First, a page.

Operations and Functions

Q# programs consist of one or more operations which describe side effects which quantum operations can have on quantum data and one or more functions which allow to modify classical data. In contrast to operations, functions are used to describe purely classical behavior and do not have any effects besides computing classical output values.

Each operation defined in Q# may then call any number of other operations, including the built-in primitive operations defined by the language. The particular way in which these primitive operations are defined depends on the target machine. When compiled, each operation is represented as a .NET class type that can be provided to target machines.

Defining New Operations

As described above, the most basic building block of a quantum program written in Q# is an operation, which can either be called from classical .NET applications, e.g., using a simulator, or by other operations within Q#. Each operation takes an input, produces an output, and minimally consists of a body listing one or more instructions. For instance, the following operation takes a single qubit as its input, then calls the built-in X operation on that input:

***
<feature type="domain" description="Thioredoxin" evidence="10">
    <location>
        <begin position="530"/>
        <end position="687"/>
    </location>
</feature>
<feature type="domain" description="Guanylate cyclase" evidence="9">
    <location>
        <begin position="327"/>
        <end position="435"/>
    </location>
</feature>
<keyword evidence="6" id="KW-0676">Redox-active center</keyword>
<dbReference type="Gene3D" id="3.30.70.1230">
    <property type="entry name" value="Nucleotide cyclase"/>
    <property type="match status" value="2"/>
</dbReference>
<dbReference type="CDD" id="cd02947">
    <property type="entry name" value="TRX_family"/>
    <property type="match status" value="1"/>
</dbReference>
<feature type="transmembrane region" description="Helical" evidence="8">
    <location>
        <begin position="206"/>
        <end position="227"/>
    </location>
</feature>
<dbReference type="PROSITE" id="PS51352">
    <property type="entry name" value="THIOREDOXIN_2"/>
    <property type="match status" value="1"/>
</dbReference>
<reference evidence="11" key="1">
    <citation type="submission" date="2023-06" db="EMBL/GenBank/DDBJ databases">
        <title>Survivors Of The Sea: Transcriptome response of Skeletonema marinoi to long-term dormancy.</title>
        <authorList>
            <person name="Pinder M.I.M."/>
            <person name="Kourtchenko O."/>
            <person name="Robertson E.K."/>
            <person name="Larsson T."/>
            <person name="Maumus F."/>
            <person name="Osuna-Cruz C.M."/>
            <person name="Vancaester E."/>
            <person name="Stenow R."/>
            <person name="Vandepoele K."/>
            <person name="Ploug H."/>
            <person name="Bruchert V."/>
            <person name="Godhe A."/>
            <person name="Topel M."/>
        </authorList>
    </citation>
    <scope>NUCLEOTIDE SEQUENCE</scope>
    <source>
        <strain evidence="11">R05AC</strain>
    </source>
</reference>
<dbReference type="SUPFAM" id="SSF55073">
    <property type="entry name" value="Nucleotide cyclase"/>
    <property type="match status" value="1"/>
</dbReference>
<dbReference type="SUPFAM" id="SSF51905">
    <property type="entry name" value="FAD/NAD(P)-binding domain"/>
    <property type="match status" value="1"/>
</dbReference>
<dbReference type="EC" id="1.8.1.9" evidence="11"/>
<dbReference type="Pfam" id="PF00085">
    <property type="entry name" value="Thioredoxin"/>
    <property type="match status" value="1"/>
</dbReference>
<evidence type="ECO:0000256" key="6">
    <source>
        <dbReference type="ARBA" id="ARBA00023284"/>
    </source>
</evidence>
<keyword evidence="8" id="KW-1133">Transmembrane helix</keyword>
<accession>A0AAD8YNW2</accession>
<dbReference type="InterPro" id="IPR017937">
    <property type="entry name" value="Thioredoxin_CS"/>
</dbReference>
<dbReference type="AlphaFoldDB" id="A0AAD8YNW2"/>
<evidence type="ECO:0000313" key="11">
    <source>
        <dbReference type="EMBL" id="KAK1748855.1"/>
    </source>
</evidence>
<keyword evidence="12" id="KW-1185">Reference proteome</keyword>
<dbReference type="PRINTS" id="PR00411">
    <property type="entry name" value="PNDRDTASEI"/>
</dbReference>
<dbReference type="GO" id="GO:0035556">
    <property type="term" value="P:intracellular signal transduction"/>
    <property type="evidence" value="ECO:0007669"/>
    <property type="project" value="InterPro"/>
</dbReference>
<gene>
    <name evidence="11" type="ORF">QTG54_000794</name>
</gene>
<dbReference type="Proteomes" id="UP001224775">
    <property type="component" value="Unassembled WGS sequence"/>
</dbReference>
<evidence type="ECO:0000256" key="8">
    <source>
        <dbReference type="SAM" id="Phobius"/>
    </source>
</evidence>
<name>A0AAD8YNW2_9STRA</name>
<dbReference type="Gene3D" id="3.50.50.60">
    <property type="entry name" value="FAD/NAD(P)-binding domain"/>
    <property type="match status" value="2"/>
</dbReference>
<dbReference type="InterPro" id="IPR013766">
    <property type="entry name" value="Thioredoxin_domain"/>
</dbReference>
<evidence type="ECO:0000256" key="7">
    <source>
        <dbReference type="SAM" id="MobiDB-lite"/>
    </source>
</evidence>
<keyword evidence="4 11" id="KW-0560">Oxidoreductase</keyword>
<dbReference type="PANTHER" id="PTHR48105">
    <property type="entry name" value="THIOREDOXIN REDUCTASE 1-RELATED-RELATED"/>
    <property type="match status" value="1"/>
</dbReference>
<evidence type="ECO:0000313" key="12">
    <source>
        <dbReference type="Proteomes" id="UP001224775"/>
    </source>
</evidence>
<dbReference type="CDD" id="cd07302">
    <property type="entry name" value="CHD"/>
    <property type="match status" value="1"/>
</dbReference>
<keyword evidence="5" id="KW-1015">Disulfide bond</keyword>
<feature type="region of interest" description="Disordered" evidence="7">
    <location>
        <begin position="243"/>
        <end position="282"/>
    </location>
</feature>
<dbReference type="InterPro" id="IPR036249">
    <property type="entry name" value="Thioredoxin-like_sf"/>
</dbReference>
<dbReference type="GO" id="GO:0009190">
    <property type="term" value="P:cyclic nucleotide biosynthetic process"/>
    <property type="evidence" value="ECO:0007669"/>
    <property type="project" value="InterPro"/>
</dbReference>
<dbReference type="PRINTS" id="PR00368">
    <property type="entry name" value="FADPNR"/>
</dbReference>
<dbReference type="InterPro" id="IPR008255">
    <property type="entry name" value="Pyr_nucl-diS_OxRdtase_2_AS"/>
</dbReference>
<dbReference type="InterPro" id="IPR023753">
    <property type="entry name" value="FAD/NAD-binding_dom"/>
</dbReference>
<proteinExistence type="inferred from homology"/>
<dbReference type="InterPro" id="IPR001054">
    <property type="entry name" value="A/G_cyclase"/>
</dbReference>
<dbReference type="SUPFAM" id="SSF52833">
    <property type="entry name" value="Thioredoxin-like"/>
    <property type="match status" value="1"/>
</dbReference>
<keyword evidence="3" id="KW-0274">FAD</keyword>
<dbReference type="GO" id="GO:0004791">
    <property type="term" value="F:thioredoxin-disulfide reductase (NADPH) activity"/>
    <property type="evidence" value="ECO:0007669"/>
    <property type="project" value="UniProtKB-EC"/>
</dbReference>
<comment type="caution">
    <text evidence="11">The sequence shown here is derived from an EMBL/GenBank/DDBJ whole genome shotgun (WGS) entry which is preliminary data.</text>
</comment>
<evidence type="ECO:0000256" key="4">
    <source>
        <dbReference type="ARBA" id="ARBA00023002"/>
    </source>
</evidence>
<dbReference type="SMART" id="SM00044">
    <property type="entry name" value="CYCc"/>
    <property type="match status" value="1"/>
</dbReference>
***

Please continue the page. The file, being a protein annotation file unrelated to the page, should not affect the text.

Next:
operation BitFlip(target : Qubit) : Unit {
    body (...) {
        X(target);
    }
}

The keyword operation begins the operation definition, and is followed by the name; here, BitFlip. Next, the type of the input is defined as Qubit, along with a name target for referring to the input within the new operation. Similarly, the Unit defines that the operation's output is empty. This is used similarly to void in C# and other imperative languages, and is equivalent to unit in F# and other functional languages.